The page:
The Official End of an Era in the Big East
By Paul Myerberg // Jan 26, 2012
Miami (Fla.) and Virginia Tech left for the A.C.C. in 2004, followed a year later by Boston College. Rutgers broke through in 2006, bolting out of the gate with nine straight wins and rising as high as No. 7 in The Associated Press poll before splitting its last four games to finish 11-2. Coincidence? Not quite. Perhaps no program – and no coach, Greg Schiano – benefitted more from that trio’s bolt to greener pastures, one that created a power vacuum atop the Big East. Rutgers, along with West Virginia and Cincinnati, helped fill that gap. But the Scarlet Knights never got over the hump, instead making brief bursts towards B.C.S. play before ceding Big East supremacy to other more solidly-built conference rivals.
Schiano will leave Rutgers ranked third on the program’s all-time wins list, with 68 victories over 11 years, and will be the first coach since Frank Burns, from 1973-83, to finish with a record over .500. He’ll also be remembered as the coach who lifted the Scarlet Knights out of its generation-long malaise.
As Bruce Feldman of CBS put it, Schiano’s tenure does represent “one of the clearest cases of a coach who left a place much better than he found it.” Prior to his arrival, Rutgers hadn’t posted a winning season since 1992. The Scarlet Knights won 12 games from 1996-2000. In April of 1996, Rutgers lost, 10-6, to a team composed of Rutgers alums.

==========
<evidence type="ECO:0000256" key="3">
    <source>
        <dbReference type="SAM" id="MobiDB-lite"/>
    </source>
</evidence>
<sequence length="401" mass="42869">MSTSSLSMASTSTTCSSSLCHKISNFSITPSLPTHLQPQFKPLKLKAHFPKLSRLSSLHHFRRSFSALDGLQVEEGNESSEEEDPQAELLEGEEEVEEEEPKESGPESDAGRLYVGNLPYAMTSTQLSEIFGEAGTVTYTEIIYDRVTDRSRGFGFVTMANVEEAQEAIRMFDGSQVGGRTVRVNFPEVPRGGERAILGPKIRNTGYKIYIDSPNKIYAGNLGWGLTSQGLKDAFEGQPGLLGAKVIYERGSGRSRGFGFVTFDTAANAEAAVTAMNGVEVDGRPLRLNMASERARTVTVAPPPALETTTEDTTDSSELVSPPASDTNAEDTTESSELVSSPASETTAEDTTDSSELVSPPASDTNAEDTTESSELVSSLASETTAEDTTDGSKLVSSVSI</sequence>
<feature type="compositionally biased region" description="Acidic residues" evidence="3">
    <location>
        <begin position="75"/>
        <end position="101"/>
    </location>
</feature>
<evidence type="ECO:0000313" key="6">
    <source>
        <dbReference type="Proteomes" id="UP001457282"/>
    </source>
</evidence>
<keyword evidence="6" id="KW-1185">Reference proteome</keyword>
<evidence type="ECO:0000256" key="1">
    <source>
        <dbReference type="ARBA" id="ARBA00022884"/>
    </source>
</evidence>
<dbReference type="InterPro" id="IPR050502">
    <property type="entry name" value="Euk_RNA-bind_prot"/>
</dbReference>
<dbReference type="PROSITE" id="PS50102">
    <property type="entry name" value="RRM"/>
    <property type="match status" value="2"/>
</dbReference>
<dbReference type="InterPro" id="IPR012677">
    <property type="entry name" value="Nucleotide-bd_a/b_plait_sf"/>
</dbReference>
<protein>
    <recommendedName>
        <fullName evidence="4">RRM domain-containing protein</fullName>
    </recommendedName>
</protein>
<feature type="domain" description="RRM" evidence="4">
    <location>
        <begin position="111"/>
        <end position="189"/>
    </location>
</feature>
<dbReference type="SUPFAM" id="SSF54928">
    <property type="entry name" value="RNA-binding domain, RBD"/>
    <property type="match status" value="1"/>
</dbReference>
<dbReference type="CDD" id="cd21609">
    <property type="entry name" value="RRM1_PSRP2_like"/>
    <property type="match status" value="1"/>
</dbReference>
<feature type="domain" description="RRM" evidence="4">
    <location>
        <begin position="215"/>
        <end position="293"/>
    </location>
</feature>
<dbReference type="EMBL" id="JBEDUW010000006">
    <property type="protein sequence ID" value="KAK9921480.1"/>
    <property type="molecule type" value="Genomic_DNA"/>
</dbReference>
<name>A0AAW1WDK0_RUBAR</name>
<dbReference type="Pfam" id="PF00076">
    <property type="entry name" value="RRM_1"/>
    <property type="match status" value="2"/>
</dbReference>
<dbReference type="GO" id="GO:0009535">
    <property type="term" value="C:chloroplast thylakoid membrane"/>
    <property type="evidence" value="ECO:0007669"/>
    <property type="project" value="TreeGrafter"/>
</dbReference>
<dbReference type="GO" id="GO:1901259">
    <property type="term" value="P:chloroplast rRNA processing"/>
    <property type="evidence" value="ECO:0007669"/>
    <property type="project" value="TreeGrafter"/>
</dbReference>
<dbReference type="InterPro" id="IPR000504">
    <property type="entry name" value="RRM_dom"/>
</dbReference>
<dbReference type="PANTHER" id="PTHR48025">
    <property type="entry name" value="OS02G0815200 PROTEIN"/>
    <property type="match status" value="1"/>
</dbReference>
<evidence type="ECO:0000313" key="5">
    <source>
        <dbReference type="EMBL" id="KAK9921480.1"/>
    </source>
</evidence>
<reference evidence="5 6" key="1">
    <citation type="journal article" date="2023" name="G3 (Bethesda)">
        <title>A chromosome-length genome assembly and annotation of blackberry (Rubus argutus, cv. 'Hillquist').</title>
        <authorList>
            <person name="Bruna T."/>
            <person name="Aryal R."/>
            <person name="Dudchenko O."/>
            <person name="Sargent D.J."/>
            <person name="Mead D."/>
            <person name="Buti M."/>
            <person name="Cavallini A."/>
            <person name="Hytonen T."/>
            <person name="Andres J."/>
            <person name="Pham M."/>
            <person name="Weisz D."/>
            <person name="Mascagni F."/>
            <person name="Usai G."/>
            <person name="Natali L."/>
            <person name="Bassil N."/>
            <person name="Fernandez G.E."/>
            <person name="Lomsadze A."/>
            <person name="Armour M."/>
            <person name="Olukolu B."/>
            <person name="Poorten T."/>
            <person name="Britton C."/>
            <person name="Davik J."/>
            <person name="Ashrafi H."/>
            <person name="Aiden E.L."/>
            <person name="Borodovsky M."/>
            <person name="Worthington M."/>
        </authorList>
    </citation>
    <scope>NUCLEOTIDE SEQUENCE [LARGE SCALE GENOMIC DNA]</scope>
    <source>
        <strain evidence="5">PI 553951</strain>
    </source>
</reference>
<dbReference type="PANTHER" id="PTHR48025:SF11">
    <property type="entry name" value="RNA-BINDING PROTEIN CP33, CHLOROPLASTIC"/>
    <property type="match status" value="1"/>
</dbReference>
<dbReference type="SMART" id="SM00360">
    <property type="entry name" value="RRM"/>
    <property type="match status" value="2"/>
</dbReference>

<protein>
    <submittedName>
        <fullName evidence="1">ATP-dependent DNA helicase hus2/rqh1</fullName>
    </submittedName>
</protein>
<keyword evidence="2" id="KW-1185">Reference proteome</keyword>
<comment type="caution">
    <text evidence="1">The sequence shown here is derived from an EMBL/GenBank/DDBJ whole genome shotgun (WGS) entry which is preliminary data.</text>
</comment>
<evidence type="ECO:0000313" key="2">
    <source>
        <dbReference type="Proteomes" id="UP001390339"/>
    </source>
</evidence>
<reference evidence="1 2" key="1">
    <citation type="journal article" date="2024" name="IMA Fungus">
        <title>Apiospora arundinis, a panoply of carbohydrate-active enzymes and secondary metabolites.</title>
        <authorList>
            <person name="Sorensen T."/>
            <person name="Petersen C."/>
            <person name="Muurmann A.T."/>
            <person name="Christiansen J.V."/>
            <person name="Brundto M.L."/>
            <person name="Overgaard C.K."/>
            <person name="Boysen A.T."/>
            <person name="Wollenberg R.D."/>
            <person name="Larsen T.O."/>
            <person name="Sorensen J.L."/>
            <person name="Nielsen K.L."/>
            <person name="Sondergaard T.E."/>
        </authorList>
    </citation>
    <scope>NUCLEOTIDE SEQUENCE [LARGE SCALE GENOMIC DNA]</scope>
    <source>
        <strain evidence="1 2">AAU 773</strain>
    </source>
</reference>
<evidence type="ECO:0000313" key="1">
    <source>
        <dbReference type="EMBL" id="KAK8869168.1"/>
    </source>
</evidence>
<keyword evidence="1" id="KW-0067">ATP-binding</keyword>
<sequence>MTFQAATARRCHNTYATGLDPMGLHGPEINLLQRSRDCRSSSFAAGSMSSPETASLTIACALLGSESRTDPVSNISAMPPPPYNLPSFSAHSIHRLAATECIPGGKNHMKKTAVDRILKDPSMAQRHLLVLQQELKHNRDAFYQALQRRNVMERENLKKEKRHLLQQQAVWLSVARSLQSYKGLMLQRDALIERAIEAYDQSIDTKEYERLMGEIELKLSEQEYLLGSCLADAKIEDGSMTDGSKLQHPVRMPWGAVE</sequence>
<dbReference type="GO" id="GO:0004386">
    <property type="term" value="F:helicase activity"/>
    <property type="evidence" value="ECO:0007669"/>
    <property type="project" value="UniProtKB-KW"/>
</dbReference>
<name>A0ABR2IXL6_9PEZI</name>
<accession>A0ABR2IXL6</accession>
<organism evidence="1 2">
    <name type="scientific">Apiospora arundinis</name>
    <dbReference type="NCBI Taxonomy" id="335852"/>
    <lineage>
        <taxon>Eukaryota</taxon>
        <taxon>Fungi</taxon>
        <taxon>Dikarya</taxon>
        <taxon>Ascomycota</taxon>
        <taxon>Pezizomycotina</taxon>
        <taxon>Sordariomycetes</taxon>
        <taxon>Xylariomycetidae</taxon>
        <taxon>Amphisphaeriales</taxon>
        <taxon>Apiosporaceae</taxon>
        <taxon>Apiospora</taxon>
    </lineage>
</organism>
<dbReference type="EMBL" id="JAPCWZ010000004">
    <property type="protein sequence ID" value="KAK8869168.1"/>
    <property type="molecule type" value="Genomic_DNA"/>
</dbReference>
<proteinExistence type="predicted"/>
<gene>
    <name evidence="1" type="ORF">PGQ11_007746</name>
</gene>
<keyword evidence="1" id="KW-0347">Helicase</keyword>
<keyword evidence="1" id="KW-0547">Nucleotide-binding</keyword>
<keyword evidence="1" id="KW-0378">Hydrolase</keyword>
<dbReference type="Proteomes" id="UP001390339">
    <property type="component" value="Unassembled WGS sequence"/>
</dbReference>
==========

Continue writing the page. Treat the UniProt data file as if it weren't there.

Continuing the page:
“Rutgers Grads Give a Lesson,” said the headline in The New York Times. “In the school’s first alumni game, a team of Rutgers alums defeated the Scarlet Knights, 10-6. Even more discouraging, defensive end Rusty Swartz, a fifth-year senior who was fourth on the team in tackles last season, suffered a knee injury that might end his career.”
Schiano led Rutgers to six bowl games, all since 2005. The program is on a five-game bowl winning streak, tying the program with Mississippi State for the longest active streak in the country. Rutgers has won at least eight games in five of the last six years, a stretch that has been matched only once in program history.
Schiano turned the Scarlet Knights from laughingstock to Big East contender, which was no small feat. So it’s ironic, to a degree, that the early favorite to be Schiano’s replacement will be Florida International’s Mario Cristobal, a former Schiano assistant who inherited a similarly disastrous situation when he took over with the Golden Panthers in 2007.
The next coach – whether Cristobal or another coach with college experience – will take over a program built on a solid foundation, albeit one that needs a push in the right direction. For all of its recent success, Rutgers remains one solid step clear of being included among the upper crust of the F.B.S., if not simply the Big East.
Cristobal may very well be the first call. That relationship works on a number of levels: Cristobal is a former Rutgers assistant, as part of Schiano’s debut staff; he’s clearly an accomplished head coach, having led F.I.U. from out of nowhere to back-to-back bowl berths; and he has a solid reputation in Florida, which will aid Rutgers’ recruiting.